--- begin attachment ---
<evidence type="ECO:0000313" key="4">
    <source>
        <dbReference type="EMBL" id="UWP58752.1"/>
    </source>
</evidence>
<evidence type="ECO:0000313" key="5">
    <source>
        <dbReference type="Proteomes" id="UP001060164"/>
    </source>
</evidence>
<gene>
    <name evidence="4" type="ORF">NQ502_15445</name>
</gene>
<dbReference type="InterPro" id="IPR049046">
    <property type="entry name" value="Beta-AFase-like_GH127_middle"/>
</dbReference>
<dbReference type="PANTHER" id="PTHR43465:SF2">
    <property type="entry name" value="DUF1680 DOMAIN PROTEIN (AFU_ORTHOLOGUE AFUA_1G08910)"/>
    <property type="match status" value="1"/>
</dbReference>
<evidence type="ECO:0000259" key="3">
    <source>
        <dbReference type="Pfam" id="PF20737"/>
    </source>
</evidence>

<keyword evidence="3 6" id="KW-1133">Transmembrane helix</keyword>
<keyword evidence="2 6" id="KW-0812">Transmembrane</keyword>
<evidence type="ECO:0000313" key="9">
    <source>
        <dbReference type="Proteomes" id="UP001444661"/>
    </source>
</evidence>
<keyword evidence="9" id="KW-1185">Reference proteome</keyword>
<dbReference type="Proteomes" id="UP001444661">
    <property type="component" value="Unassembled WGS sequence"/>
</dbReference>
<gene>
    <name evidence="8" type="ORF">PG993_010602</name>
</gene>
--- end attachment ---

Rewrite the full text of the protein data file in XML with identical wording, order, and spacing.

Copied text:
<evidence type="ECO:0000313" key="4">
    <source>
        <dbReference type="EMBL" id="UWP58752.1"/>
    </source>
</evidence>
<evidence type="ECO:0000313" key="5">
    <source>
        <dbReference type="Proteomes" id="UP001060164"/>
    </source>
</evidence>
<gene>
    <name evidence="4" type="ORF">NQ502_15445</name>
</gene>
<dbReference type="InterPro" id="IPR049046">
    <property type="entry name" value="Beta-AFase-like_GH127_middle"/>
</dbReference>
<dbReference type="PANTHER" id="PTHR43465:SF2">
    <property type="entry name" value="DUF1680 DOMAIN PROTEIN (AFU_ORTHOLOGUE AFUA_1G08910)"/>
    <property type="match status" value="1"/>
</dbReference>
<evidence type="ECO:0000259" key="3">
    <source>
        <dbReference type="Pfam" id="PF20737"/>
    </source>
</evidence>

<keyword evidence="3 6" id="KW-1133">Transmembrane helix</keyword>
<keyword evidence="2 6" id="KW-0812">Transmembrane</keyword>
<evidence type="ECO:0000313" key="9">
    <source>
        <dbReference type="Proteomes" id="UP001444661"/>
    </source>
</evidence>
<keyword evidence="9" id="KW-1185">Reference proteome</keyword>
<dbReference type="Proteomes" id="UP001444661">
    <property type="component" value="Unassembled WGS sequence"/>
</dbReference>
<gene>
    <name evidence="8" type="ORF">PG993_010602</name>
</gene>